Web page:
This is the fantasy Christian RPG (1984) where thinly disguised Christians beat heathens into submission to haul them back home, where the heathens convert. Opposing the Christians are monsters, thinly disguised sinners, such as alcoholics and people who believe in evolution. These creatures are not to be beaten into submission. Rather, they are to be killed without compunction, as they are irrevocably beyond God's mercy. In DragonRaid, I'd be a "selfo," a misguided, slay-worthy creature that tries to do good without accepting Christ. The game was a joyful indulgence in fantasy violence committed against fictional people with recognizable, real-world counterparts. It was about killing me.
Players "cast spells" by reciting specific Bible verses by rote. The longer the quote, the more powerful the effect.
DragonRaid PCs, called LightRaiders, had scores in stats such as Joy, Goodness, and Love. The higher your Love and Goodness scores, the more damage you dealt. To me.
When LightRaiders achieved certain minimum scores, they could qualify to take on special character roles, such as the LionWarrior or RescueMaster. Maybe this is where I got the idea for prestige classes, which wound in the D&D, 3rd edition. More likely it was RuneQuest.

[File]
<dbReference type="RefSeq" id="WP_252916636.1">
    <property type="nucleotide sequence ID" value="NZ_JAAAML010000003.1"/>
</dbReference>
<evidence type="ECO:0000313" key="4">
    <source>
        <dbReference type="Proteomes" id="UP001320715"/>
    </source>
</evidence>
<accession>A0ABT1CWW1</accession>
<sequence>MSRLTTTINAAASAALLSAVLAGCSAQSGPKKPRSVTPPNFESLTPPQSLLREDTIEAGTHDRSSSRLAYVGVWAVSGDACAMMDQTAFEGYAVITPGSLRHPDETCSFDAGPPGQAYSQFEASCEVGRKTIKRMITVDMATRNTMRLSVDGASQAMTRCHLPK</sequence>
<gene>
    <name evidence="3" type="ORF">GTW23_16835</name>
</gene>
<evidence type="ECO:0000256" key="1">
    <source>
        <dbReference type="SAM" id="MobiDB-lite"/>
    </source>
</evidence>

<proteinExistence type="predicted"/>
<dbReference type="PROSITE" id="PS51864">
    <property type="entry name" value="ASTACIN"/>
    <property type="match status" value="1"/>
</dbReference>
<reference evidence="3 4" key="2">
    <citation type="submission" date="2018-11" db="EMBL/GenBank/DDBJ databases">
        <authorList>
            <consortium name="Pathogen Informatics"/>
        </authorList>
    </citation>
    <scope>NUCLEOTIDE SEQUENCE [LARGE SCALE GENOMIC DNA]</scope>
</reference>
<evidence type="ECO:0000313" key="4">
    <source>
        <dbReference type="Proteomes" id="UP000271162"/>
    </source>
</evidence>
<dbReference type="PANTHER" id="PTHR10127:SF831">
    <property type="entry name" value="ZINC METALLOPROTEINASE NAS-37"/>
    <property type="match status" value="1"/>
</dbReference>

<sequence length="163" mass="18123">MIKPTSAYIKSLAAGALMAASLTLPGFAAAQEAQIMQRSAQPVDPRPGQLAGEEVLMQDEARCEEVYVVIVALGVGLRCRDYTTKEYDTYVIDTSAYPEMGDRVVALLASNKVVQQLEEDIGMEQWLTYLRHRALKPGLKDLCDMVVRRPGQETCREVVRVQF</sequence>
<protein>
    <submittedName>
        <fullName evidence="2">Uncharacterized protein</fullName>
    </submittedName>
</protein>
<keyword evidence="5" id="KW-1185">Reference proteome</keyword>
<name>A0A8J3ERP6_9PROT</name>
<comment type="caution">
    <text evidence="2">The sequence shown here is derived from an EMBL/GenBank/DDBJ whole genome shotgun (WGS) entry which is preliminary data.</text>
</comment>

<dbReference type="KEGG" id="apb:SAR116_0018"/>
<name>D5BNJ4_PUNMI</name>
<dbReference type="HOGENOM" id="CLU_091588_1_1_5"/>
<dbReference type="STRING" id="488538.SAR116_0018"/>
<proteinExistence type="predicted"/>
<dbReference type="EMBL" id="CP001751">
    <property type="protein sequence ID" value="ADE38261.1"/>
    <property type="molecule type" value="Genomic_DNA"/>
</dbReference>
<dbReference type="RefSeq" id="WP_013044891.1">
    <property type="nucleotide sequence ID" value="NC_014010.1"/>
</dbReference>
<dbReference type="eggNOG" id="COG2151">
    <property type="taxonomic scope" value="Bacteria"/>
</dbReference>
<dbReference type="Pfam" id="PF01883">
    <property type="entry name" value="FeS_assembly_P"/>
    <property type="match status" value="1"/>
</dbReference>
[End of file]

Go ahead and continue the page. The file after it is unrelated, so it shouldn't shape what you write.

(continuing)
For all its metaphorical content, DragonRaid had hard-core combat. LightRaiders chose from a variety of standard fantasy RPG weapons, and each weapon had a different formula for determining how good the LightRaider was with it (based on characteristic scores). There's even a critical hit table. A groin shot had a 5% kill chance and dealt double damage. These martial details, remember, are from a game seemingly built for church youth groups.
DragonRaid forbade gamemasters from creating adventures or even ad libbing events within a prepared adventure. Since the goal of the game was pedagogy and orthodoxy, it was contrary to the game's purpose to let gamemasters have control. Likewise, players were essentially not allowed to diverge from the plot defined for them.
Despite great graphics and good components, DragonRaid failed to take off in Christian circles. Some anti-RPG Christians said it used the same "mind-control" techniques as secular RPGs.
Strangely, my D&D campaign is a lot like DragonRaid. The PCs are holy warriors on a righteous crusade to claim a land overrun by the forces of darkness. (In my campaign, they're reclaiming it, actually.) It's an attractive fantasy. Or maybe that's not strange, since opposites are closely related.
Christian Tribe: DragonRaid is an example of Christianity's tribal attitude toward outsiders.